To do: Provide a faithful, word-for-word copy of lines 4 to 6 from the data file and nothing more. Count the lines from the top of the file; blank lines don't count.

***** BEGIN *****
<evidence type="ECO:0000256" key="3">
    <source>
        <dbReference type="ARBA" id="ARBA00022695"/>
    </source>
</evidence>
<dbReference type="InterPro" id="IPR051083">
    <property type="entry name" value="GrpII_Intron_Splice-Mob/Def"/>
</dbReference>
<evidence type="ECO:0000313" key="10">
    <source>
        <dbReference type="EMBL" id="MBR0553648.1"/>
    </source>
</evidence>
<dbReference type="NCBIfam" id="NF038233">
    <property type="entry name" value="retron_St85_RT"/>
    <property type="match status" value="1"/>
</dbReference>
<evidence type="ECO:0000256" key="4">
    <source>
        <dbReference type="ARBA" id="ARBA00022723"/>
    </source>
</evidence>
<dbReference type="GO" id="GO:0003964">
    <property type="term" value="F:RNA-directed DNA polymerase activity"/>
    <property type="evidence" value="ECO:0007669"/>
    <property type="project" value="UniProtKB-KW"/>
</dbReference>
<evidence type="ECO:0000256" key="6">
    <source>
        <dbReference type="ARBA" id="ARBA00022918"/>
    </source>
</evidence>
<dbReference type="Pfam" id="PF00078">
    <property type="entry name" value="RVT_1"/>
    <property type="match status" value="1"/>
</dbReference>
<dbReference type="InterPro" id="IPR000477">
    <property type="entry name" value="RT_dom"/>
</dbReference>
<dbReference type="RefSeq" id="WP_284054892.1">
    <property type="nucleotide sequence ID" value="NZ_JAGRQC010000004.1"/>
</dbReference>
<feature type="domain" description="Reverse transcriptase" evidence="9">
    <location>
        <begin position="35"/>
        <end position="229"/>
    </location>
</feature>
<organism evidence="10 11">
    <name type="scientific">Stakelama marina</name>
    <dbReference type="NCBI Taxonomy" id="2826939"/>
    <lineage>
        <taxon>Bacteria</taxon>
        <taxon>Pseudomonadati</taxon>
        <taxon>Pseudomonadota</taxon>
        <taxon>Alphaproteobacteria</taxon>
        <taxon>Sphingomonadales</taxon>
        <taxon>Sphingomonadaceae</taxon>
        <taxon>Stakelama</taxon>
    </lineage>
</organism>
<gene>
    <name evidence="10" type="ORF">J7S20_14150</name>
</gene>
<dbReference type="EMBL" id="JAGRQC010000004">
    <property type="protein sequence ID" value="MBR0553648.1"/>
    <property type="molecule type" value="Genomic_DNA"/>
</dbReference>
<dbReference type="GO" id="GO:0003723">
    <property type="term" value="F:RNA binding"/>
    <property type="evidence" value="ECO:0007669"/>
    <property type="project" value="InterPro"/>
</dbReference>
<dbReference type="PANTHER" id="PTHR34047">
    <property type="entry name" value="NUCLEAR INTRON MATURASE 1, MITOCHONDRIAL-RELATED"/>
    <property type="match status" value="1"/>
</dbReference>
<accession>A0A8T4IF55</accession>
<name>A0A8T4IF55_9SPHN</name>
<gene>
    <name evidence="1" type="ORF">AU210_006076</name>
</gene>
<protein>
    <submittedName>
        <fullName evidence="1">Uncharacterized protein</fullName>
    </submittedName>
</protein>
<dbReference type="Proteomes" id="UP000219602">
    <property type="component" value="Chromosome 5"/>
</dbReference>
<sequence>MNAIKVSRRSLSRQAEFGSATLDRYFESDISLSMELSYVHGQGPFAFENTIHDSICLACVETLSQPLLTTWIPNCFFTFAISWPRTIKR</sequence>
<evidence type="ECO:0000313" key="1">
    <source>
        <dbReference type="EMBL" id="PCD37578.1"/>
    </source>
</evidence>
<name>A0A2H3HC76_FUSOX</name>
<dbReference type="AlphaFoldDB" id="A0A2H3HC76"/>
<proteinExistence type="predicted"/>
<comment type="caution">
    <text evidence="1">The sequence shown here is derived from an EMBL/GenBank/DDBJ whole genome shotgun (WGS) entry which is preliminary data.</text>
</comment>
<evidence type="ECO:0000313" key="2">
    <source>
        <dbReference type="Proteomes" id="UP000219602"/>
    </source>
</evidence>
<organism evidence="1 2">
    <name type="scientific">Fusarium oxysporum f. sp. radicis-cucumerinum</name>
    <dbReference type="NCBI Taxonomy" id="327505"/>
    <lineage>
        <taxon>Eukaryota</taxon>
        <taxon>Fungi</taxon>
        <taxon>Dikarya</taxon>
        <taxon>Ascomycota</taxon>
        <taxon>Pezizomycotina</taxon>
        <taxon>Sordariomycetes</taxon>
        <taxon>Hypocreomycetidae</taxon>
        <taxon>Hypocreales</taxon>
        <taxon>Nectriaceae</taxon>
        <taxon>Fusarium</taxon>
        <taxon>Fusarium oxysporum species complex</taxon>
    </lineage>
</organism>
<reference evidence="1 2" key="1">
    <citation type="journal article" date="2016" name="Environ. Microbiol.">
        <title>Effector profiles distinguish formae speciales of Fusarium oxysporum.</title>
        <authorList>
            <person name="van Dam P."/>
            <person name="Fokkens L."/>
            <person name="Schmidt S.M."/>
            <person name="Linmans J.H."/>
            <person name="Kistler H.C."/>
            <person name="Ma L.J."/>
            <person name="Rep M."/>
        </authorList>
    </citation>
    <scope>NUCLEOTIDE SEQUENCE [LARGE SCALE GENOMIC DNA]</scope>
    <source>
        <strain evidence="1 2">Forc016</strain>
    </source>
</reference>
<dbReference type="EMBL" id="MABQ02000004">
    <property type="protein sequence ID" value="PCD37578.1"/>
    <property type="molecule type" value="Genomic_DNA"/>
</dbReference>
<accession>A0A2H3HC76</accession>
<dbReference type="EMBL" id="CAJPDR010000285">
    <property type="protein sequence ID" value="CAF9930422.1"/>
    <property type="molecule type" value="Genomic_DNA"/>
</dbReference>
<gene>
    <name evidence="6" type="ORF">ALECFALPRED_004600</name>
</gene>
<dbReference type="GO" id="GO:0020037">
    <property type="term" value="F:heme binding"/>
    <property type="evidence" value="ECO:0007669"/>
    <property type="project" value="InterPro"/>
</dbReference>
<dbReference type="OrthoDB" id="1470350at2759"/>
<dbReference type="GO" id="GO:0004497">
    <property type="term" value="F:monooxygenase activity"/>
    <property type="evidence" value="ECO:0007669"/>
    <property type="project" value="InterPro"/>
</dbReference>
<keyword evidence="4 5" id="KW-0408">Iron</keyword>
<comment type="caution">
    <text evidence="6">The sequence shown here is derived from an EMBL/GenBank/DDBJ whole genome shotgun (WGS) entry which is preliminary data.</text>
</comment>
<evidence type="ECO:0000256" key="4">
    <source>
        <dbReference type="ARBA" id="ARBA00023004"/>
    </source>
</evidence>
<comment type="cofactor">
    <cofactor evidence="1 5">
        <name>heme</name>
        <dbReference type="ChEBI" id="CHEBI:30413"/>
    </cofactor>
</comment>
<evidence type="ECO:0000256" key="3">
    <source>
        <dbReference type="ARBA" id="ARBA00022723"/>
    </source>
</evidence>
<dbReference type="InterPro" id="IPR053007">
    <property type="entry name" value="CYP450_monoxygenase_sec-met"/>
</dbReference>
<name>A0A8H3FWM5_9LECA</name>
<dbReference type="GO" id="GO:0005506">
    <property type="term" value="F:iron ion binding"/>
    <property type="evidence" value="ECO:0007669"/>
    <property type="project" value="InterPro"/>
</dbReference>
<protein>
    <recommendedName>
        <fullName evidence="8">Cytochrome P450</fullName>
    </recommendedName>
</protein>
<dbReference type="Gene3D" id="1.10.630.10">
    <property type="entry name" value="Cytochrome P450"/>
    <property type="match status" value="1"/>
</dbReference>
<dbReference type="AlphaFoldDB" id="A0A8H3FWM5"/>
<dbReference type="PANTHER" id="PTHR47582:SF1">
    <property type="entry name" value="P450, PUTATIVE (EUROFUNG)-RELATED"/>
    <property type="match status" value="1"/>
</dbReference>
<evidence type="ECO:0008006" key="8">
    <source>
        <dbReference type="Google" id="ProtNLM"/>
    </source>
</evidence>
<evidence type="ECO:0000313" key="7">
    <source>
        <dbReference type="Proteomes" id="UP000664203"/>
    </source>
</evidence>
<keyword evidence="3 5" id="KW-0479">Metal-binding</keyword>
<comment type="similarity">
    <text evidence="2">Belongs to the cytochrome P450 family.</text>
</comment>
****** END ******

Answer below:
    </source>
</evidence>
<dbReference type="InterPro" id="IPR051083">